The Making of the film:
Spitfire Mk.LFXVIe SM411
Engine: Packard Merlin 266
Sqdn – code: 421-AU-Y, 102FRS (Flying Refresher School), 103FRS, No.3 CAACU – D (Civilian Anti Aircraft Cooperation Unit)
Role in film: Taxy, Currently: display
SM411, A Castle Bromwich built aircraft, was delivered to the RAF at No.45 MU Kinloss, Scotland in November 1944. It was later allocated to No.83 Group Support Unit at Westhampnett, now better known as Goodwood Motor Racing Circuit and civil aerodrome.
No.83 GSU soon issued SM411 to No.421 (Red Indian) squadron, a Canadian unit in 127 wing, the aircraft flying from the unit’s bases in Belgium and Holland, later Germany, before returning to No.83 GSU at Dunsfold in July 1945.
September 1945 saw SM411 with No.29 MU High Ercall, Shropshire, staying there until April 1951, when issued to No.102 Flying Refresher School. It was transferred on 30th June, 1951 to No.103 FRS at Full Sutton, returning to storage in October at No.9 MU RAF Cosford, where it remained for two years.
No.3 Civilian Anti Aircraft Co-operation Unit at Exeter received the aircraft in October 1953, where it received the code letter “D”. In May 1954 SM411 was transferred to No.9 MU RAF Cosford, and in December 1954 was struck off charge as non-effective stock. In August 1955 SM411 was allocated to RAF Wattisham, Suffolk, for display purposes, where it was soon allocated maintenance serial 7242M, although this was not painted on the aircraft.
In 1966 SM411 was camouflaged and carried code letters 4M-D, which it was to retain until leased in 1967 to Spitfire Productions Ltd for use in the film The Battle of Britain.
The aircraft was delivered from Wattisham to RAF Henlow, where Simpsons Aeroservices Ltd rebuilt it to taxying condition. The Merlin 266 engine was found to be unserviceable and was exchanged with that from Mk.XVI SL574. The aircraft was made to look as near to Mk.I standard as possible, and it first carried out engine runs at Henlow in November 1967.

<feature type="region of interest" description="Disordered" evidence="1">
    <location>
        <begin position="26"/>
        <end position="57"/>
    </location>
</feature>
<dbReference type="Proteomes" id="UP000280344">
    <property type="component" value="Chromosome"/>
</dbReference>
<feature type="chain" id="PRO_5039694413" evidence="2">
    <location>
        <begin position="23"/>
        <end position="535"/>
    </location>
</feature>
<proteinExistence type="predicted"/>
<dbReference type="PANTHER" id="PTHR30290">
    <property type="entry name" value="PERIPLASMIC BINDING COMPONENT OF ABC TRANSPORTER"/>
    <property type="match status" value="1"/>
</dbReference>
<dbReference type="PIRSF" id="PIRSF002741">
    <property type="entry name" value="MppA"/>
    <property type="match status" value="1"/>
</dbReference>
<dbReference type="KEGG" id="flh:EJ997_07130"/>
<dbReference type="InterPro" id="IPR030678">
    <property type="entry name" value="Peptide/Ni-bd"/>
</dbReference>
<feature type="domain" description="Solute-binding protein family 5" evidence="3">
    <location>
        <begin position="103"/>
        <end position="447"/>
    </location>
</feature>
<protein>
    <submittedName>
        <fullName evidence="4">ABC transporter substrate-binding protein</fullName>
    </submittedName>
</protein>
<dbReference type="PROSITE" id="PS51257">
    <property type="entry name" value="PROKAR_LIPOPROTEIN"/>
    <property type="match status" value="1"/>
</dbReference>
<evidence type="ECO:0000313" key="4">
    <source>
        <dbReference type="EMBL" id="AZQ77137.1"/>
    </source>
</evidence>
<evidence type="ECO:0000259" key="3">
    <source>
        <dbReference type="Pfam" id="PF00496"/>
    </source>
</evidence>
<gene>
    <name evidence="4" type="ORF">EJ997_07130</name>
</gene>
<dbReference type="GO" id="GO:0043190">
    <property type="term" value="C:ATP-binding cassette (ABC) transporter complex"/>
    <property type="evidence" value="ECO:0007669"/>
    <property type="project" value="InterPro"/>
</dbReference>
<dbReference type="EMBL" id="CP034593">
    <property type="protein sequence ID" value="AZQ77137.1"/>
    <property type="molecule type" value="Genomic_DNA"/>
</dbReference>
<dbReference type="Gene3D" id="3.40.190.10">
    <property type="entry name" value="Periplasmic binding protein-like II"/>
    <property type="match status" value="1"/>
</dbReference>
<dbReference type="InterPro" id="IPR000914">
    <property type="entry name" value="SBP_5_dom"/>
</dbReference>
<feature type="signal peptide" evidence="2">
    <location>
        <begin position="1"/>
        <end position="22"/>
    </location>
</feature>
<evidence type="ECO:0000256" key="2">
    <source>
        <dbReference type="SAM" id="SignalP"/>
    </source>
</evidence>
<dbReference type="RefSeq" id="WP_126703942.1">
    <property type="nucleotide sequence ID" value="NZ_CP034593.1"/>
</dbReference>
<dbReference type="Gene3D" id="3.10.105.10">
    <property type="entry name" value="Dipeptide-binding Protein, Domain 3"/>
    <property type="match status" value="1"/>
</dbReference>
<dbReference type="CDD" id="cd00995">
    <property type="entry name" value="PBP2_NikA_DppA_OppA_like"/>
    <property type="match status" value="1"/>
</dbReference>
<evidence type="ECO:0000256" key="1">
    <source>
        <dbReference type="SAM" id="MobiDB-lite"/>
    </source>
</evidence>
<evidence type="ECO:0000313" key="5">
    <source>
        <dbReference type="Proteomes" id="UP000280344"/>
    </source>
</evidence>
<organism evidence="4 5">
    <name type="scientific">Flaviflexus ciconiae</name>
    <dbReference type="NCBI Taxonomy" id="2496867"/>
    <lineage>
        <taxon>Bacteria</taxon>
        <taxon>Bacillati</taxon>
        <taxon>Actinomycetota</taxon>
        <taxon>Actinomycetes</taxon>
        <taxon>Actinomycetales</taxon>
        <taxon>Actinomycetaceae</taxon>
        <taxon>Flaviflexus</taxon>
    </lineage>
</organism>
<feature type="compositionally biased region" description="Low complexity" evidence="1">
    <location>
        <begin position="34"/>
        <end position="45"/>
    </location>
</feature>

In April 1968 filming started at North Weald, Essex and SM411 was noted there fitted with a four-bladed propeller; this was removed on 15th April and a 3-bladed unit from AR213/G-AIST fitted.
SM411, while painted as N3310 AI-A, suffered a taxying accident in May 1968 when it tipped onto its nose at North Weald. Little damage was sustained and it was moved with the film unit to Duxford in June 1968, suffering another accident on 11th August when tipped on its nose yet again. This time the metal 3-bladed propeller was damaged and SM411 was removed to the hangar for storage. The autumn of 1968 saw filming completed and SM411 was rebuilt to display standard at RAF Henlow.
In February 1970 SM411 was delivered from Henlow to No.71 MU RAF Bicester, Oxfordshire, where it was prepared for use as a travelling exhibit for use by the RAF Exhibitions Section on recruiting and display work.
SM411 was repainted in 421 squadron colours as AU-Y and was soon to be found travelling the country on display work.
The RAF Museum managed to arrange for an exchange of a Spitfire for the DH.9A F1010 which had been held in store by the Polish Museum since the end of World War II, SM411 was the Spitfire chosen for this exchange and it left the UK in the late 1970’s.
The aircraft is currently displayed at Polish National Museum, Krakow as TB995/ZF-O of No.308 (Krakow) squadron.
Current location – Museum of Aircraft and Astronautics, Krakow, Poland - display